Donald Trump has become quite the polarizing figure in American politics. Over the course of the last year, he’s gone from being the candidate nobody thought could win to the candidate who won with the most votes in party history. The picture between the starting point and the present is also a collage of bad controversies. He’s taken positions that have been at best uncomfortable for many Republicans, and just downright shocking to others.
For this reason, many Republicans have joined those outside of their party in rejecting Donald Trump. Trump believes Edward Snowden, the controversial National Security Agency whistleblower, is a traitor. He also has vowed to restore torture, threatened to execute the families of suspected terrorists, and made a series of questionable statements on top of it all.
There is a perfectly legitimate reason to reject Donald Trump for President.
With that said, there’s a point where the #NeverTrump crowd has hit a point of absurdity. Many have expressed shock and dismay at the fact the Republican Party could elect such a questionable character. Burning Trump hatred aside, why? He endorses some fairly wild authoritarian views, but this really is not unusual for the Republican Party.
Like Trump, former Massachusetts Governor Mitt Romney has a storied history of being on both sides of an issue. The contrast between the Romney who tried running for U.S. Senate to the left of Ted Kennedy in a blue state and the newborn conservative running in 2012 is enormous. The candidate formerly supported abortion and an assault weapons ban. He was often criticized by opponents in the 2012 Republican primary for providing the framework of Obamacare with Romneycare.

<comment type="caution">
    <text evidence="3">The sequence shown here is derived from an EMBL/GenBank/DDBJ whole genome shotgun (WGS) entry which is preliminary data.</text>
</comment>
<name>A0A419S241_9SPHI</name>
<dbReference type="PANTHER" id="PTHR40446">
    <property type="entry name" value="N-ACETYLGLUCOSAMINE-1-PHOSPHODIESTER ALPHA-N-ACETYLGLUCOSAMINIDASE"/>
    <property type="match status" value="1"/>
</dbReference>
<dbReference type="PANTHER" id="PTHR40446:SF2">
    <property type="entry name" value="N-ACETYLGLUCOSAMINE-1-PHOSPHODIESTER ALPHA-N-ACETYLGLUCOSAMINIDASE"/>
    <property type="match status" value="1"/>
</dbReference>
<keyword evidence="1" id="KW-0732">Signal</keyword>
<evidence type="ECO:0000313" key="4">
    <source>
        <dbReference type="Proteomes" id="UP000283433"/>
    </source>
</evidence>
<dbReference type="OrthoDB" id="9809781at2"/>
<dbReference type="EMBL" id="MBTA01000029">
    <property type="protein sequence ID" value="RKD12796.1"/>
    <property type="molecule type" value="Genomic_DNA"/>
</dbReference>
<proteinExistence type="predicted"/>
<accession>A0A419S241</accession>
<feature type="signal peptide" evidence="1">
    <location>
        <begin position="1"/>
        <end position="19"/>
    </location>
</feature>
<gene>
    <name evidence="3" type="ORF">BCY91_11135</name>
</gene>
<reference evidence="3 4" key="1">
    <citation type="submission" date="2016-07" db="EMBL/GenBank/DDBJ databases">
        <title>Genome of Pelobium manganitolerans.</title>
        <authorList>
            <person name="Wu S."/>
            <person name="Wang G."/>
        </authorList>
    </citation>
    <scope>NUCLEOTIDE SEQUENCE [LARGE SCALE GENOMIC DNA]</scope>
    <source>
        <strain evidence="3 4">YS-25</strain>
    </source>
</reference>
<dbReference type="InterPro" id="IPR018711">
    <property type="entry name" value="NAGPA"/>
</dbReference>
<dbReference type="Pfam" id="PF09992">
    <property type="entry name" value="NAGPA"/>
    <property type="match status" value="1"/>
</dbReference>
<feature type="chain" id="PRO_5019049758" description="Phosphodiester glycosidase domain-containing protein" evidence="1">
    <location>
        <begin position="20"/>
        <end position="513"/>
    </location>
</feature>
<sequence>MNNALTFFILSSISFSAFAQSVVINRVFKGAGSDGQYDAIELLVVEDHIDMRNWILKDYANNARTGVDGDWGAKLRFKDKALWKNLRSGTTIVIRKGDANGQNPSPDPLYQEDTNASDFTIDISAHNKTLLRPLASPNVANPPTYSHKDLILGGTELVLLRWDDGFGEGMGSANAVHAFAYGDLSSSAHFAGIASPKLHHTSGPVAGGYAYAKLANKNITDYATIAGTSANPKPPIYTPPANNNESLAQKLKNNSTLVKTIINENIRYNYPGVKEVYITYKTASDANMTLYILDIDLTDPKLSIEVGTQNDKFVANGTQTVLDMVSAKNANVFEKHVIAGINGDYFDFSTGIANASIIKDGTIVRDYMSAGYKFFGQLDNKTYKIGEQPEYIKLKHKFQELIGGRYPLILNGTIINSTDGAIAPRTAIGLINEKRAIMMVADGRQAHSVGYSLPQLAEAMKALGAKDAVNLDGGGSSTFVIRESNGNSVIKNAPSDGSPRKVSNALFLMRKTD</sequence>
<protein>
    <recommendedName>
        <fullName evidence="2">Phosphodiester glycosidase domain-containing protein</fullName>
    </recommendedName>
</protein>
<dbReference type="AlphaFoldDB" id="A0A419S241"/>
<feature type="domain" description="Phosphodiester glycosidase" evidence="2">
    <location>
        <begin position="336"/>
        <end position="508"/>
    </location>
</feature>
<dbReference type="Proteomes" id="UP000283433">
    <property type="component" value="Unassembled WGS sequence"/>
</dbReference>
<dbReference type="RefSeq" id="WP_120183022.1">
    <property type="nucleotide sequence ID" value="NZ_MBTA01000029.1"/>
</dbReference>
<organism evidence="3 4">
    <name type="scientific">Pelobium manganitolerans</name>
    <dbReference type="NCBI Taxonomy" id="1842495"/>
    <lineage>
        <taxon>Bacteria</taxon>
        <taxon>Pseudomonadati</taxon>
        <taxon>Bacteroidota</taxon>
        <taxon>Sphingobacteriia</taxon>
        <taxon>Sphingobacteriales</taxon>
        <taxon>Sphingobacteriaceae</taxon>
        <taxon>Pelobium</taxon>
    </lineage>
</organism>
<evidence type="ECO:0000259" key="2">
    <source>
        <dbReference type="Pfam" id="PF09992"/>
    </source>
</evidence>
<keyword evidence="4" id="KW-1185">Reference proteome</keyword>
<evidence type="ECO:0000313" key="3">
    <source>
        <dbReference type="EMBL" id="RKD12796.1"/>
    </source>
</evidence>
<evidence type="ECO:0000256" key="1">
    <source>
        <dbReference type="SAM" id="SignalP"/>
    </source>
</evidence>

Global interventionist Mitt Romney also is a strong supporter of the surveillance state, once referring to Patriot Act opponents as conspiracy theorists while stating the legislation protects our “life and liberty.”
In 2008, the Republican Party ran Senator John McCain against then-Senator Barack Obama. Senator McCain numerous times voted in favor of the USA PATRIOT Act, which was the beginning of the massive surveillance state expansion of the post-9/11 era. He repeatedly pushed for war and has supported big government in his years in the Senate.
This followed eight years of President George W. Bush, which saw a hard trampling of the Constitution. The invasion of Iraq without a declaration of war from Congress was unnecessary and destabilized the region, leading to the rise of ISIS. The escalation of the so-called War on Terror was used to justify passing various pieces of legislation that expanded government surveillance powers, including the USA PATRIOT Act. Issues like indefinite detention of United States citizens had become prominent and spending rose significantly under President Bush as well.
The point being that the Republican Party isn’t as conservative or pro-freedom as many #NeverTrump people would suggest. The descent into supporting tyrannical policies didn’t just happen in 2016, it’s been going on for a long time.
If these individuals are seriously opposed to larger government, oppressive policies, and more war, the larger question is why they’ve been enrolled in the Republican Party to this point. Through the Bush years and the answers to Barack Obama being Senator McCain and Mitt Romney, it’s quite clear the Republican Party is anything but pro-liberty.